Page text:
HC Deb 25 February 1919 vol 112 cc1590-1W
Captain LOSEBY

asked the Food Controller whether his attention had been drawn to a prosecution at Wexford for selling suet or tallow as dripping, and in which it was contended by the defence that tallow and dripping were identical; that Sir Charles Cameron, analyst of Dublin, had certified the goods to be suet or tallow, and not dripping as popularly understood, i.e., fat derived from roasted meat; that a certificate was obtained from Somerset House defining the goods as dripping manufactured according to the Food Controller's Regulations, and upon which certificate the defendant was dismissed; whether he will indicate the particular Clause in the Defence of the Realm Act which entitles him to impose melted tallow on the public as dripping; whether, under his Regulations, any trader may melt, tallow candles and sell them as dripping; and whether, subject to certain specified limits of free fatty acids and water, any trader many now sell tallow as dripping at top controlled price?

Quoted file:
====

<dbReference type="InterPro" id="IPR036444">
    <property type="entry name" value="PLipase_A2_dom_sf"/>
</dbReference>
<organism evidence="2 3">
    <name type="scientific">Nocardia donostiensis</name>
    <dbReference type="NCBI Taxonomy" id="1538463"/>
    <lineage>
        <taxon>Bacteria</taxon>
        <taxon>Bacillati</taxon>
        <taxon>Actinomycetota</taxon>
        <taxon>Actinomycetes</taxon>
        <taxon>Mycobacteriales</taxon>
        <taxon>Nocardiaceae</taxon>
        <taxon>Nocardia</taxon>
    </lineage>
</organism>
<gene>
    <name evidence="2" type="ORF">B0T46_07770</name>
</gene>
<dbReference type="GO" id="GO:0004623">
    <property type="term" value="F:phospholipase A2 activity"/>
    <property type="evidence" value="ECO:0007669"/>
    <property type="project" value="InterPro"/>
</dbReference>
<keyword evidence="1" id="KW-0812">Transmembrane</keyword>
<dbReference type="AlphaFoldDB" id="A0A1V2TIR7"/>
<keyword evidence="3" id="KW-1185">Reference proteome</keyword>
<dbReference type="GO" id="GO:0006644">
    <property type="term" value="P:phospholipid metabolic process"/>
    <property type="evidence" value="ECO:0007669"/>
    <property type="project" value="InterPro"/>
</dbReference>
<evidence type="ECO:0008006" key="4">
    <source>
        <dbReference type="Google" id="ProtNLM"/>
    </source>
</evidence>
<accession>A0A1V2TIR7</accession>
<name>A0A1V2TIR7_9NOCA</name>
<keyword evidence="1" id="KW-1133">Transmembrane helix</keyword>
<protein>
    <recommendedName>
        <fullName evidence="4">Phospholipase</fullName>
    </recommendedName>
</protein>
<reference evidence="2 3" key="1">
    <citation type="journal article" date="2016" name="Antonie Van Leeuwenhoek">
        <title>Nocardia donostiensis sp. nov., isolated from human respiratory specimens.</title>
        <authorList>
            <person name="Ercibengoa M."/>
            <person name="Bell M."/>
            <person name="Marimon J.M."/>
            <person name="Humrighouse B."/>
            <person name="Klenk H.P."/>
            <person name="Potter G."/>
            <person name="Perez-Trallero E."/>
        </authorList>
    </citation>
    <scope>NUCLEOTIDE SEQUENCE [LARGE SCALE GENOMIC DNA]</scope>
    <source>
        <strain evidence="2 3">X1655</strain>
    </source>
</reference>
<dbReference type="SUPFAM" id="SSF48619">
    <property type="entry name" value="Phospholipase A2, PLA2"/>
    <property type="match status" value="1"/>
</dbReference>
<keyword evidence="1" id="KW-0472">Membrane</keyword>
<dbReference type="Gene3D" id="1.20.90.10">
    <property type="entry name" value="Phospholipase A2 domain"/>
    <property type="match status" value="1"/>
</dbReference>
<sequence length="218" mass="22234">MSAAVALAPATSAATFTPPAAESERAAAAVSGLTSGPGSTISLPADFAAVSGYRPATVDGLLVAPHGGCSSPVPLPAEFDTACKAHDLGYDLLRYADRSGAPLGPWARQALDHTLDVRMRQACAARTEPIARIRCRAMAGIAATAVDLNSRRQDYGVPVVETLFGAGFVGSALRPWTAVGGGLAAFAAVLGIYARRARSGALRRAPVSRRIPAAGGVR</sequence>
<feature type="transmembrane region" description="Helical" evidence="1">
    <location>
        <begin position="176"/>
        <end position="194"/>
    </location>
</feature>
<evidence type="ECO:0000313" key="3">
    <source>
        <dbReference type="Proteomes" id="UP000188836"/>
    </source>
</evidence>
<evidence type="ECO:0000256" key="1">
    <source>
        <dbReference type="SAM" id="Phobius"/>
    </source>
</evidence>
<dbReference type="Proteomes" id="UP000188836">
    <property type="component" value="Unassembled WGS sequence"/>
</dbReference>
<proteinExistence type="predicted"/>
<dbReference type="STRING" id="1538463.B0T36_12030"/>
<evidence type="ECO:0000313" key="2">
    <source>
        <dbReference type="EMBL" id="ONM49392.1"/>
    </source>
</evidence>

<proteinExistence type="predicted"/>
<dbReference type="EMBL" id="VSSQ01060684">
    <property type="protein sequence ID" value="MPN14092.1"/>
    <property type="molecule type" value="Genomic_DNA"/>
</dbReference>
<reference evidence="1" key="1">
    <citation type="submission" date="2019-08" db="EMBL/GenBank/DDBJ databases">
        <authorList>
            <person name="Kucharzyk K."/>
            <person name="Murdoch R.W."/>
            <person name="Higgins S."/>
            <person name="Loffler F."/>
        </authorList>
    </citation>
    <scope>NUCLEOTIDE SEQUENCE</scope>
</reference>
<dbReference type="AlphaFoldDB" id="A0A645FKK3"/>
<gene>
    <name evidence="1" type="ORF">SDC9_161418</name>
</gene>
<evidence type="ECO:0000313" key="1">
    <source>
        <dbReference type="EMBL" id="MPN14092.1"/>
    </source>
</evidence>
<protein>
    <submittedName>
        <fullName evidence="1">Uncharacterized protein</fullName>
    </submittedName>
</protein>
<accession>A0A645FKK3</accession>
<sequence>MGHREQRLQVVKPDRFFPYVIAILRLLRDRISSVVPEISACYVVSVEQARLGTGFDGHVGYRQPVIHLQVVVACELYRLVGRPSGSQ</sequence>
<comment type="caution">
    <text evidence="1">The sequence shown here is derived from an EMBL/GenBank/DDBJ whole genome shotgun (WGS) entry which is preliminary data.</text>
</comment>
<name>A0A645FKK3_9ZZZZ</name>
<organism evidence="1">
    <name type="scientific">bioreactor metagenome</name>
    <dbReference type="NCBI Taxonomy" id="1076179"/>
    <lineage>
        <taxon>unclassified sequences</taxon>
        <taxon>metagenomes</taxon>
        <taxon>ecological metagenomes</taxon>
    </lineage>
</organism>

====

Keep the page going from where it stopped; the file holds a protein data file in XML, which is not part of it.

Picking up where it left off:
The attention of the Food Controller had not previously been drawn to the prosecution to which the hon. and gallant Member refers. I am, however, informed that the point at issue arose from the fact that Sir Charles Cameron has always held that the term "dripping" should be applied only to the fat actually obtained from roasted meat, whereas it has been the custom for many years in England and Scotland to render and sell as dripping sweet fats from slaughterhouses and butchers'shops. The term "tallow" is the correct legal description of all rendered beef and mutton fats, including the true dripping, but is in common speech used only to refer to "technical"tallow unfit for human consumption. The Ministry of Food by the Home Melt Tallow and Grease (Maximum Prices) Order, 1918, fixed a standard of quality for edible bone-fat or dripping, and enacted that any bone-fat or dripping not complying with the requirements of the Order should be deemed to be technical tallow and sold only as such. The answer to the fifth and sixth parts of the question is, therefore, in the negative.